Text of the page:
VanDerBeek’s ironic compositions were created very much in the spirit of the surreal and dadaist collages on Max Ernst, but with a wild, rough informality more akin to the expressionism of the Beat Generation. In the 1960s, VanDerBeek began working with the likes of Claes Oldenburg and Allan Kaprow, as well as representatives of modern dance, such as Merce Cunningham and Yvonne Rainer. Building his Movie Drome theater at Stony Point, New York, at just about the same time, he designed shows using multiple projectors. These presentations contained a very great number of random image sequences and continuities, with the result that none of the performances were alike.
His desire for the utopian led him to work with Ken Knowlton in a co-operation at Bell Labs, where dozens of computer animated films and holographic experiments were created by the end of the 1960s. Between 1964 and 1967 Vanderbeek created Poem Field, a series of 8 computer-generated animations with Ken Knowlton.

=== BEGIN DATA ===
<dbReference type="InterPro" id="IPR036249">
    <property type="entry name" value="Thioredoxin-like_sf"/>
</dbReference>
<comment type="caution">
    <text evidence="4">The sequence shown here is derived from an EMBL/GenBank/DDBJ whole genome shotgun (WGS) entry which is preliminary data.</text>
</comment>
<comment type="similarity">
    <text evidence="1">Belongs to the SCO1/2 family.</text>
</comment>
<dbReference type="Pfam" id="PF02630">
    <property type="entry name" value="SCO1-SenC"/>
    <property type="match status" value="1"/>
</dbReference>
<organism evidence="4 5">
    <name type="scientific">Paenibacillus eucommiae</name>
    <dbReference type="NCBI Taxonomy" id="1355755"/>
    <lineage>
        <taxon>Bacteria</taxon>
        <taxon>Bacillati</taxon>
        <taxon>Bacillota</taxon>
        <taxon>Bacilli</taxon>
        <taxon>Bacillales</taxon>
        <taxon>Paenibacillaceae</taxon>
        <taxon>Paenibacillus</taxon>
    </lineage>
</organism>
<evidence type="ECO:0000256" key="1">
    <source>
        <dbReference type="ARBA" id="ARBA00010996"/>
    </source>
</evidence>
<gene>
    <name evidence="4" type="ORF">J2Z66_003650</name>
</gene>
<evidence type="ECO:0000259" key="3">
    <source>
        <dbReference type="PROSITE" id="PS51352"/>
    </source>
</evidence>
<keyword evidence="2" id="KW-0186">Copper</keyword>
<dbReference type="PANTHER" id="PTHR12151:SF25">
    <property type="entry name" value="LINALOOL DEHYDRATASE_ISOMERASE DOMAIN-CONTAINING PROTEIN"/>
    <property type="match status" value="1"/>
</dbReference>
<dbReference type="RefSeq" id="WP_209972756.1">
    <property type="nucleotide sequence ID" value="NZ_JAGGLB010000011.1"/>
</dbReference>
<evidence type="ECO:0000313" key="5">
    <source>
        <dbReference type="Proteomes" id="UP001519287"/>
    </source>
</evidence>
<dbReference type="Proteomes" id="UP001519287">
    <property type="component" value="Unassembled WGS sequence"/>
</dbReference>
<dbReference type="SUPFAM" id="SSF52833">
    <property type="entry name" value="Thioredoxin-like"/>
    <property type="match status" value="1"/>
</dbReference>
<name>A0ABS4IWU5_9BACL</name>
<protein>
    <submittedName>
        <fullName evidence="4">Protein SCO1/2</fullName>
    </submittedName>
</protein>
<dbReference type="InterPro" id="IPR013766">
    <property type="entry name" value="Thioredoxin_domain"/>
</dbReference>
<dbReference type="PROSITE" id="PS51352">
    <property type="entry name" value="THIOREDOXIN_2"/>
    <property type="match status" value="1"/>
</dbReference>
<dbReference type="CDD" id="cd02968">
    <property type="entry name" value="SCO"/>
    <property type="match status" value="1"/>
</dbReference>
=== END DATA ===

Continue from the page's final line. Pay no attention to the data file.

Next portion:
During the same period, he taught at many universities, researching new methods of representation, from the steam projections at the Guggenheim Museum to the interactive television transmissions of his Violence Sonata broadcast on several channels in 1970. He ran the University of Maryland, Baltimore County visual arts program until his death.
Kenneth C. Knowlton is a computer graphics pioneer, artist, mosaicist and portraitist, who worked at Bell Labs.
In 1963, Knowlton developed the BEFLIX (Bell Flicks) programming language for bitmap computer-produced movies, created using an IBM 7094 computer and a Stromberg-Carlson 4020 microfilm recorder. Each frame contained eight shades of grey and a resolution of 252 x 184. Knowlton worked with artists including Michael Noll, Lillian Schwartz and Stan VanDerBeek. He and VanDerBeek created the Poem Field animations. Knowlton also created another programming language named EXPLOR (EXplicit Patterns, Local Operations and Randomness).
In 1966, Knowlton and Leon Harmon were experimenting with photomosaic, creating large prints from collections small symbols or images. In Studies in Perception I they created an image of a reclining nude (the dancer Deborah Hay), by scanning a photograph with a camera and converting the analog voltages to binary numbers which were assigned typographic symbols based on halftone densities. It was printed in The New York Times on 11 October 1967, and exhibited at one of the earliest computer art exhibitions, The Machine as Seen at the End of the Mechanical Age, held Museum of Modern Art in New York City from November 25, 1968 through February 9, 1969.